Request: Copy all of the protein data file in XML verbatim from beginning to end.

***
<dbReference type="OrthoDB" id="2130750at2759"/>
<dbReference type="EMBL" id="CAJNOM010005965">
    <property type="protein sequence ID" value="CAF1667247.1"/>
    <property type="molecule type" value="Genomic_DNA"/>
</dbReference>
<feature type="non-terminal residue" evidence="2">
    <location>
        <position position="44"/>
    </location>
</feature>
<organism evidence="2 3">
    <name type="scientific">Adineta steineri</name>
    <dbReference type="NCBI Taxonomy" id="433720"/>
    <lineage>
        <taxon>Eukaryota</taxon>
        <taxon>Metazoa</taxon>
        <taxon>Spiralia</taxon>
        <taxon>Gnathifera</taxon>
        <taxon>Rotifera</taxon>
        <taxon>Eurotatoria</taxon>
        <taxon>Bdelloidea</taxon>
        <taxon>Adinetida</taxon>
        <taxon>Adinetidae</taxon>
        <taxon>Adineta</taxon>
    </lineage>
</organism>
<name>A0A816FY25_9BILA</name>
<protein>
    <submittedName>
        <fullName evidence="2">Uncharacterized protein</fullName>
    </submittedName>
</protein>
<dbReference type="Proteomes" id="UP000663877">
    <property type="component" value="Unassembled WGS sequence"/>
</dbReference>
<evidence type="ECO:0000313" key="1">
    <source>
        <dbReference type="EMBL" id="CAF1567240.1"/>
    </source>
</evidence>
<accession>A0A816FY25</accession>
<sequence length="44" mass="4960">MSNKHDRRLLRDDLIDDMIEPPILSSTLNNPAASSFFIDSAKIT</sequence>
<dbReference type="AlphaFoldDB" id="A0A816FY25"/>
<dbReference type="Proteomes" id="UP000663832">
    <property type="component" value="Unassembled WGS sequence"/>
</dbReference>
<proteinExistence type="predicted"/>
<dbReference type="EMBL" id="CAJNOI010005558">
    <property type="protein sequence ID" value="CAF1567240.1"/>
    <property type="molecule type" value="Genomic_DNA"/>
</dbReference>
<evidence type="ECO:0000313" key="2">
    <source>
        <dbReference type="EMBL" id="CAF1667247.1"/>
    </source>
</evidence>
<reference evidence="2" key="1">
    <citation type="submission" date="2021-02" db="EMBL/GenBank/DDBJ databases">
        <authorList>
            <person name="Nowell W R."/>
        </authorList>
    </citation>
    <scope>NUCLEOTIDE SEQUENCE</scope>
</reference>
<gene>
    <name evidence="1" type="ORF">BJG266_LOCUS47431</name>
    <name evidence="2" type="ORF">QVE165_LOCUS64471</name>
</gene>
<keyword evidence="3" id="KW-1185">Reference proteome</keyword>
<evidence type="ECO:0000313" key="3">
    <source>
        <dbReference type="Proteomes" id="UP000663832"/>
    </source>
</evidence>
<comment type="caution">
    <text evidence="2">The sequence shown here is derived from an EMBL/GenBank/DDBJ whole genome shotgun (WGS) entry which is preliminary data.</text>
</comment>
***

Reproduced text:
<dbReference type="OrthoDB" id="2130750at2759"/>
<dbReference type="EMBL" id="CAJNOM010005965">
    <property type="protein sequence ID" value="CAF1667247.1"/>
    <property type="molecule type" value="Genomic_DNA"/>
</dbReference>
<feature type="non-terminal residue" evidence="2">
    <location>
        <position position="44"/>
    </location>
</feature>
<organism evidence="2 3">
    <name type="scientific">Adineta steineri</name>
    <dbReference type="NCBI Taxonomy" id="433720"/>
    <lineage>
        <taxon>Eukaryota</taxon>
        <taxon>Metazoa</taxon>
        <taxon>Spiralia</taxon>
        <taxon>Gnathifera</taxon>
        <taxon>Rotifera</taxon>
        <taxon>Eurotatoria</taxon>
        <taxon>Bdelloidea</taxon>
        <taxon>Adinetida</taxon>
        <taxon>Adinetidae</taxon>
        <taxon>Adineta</taxon>
    </lineage>
</organism>
<name>A0A816FY25_9BILA</name>
<protein>
    <submittedName>
        <fullName evidence="2">Uncharacterized protein</fullName>
    </submittedName>
</protein>
<dbReference type="Proteomes" id="UP000663877">
    <property type="component" value="Unassembled WGS sequence"/>
</dbReference>
<evidence type="ECO:0000313" key="1">
    <source>
        <dbReference type="EMBL" id="CAF1567240.1"/>
    </source>
</evidence>
<accession>A0A816FY25</accession>
<sequence length="44" mass="4960">MSNKHDRRLLRDDLIDDMIEPPILSSTLNNPAASSFFIDSAKIT</sequence>
<dbReference type="AlphaFoldDB" id="A0A816FY25"/>
<dbReference type="Proteomes" id="UP000663832">
    <property type="component" value="Unassembled WGS sequence"/>
</dbReference>
<proteinExistence type="predicted"/>
<dbReference type="EMBL" id="CAJNOI010005558">
    <property type="protein sequence ID" value="CAF1567240.1"/>
    <property type="molecule type" value="Genomic_DNA"/>
</dbReference>
<evidence type="ECO:0000313" key="2">
    <source>
        <dbReference type="EMBL" id="CAF1667247.1"/>
    </source>
</evidence>
<reference evidence="2" key="1">
    <citation type="submission" date="2021-02" db="EMBL/GenBank/DDBJ databases">
        <authorList>
            <person name="Nowell W R."/>
        </authorList>
    </citation>
    <scope>NUCLEOTIDE SEQUENCE</scope>
</reference>
<gene>
    <name evidence="1" type="ORF">BJG266_LOCUS47431</name>
    <name evidence="2" type="ORF">QVE165_LOCUS64471</name>
</gene>
<keyword evidence="3" id="KW-1185">Reference proteome</keyword>
<evidence type="ECO:0000313" key="3">
    <source>
        <dbReference type="Proteomes" id="UP000663832"/>
    </source>
</evidence>
<comment type="caution">
    <text evidence="2">The sequence shown here is derived from an EMBL/GenBank/DDBJ whole genome shotgun (WGS) entry which is preliminary data.</text>
</comment>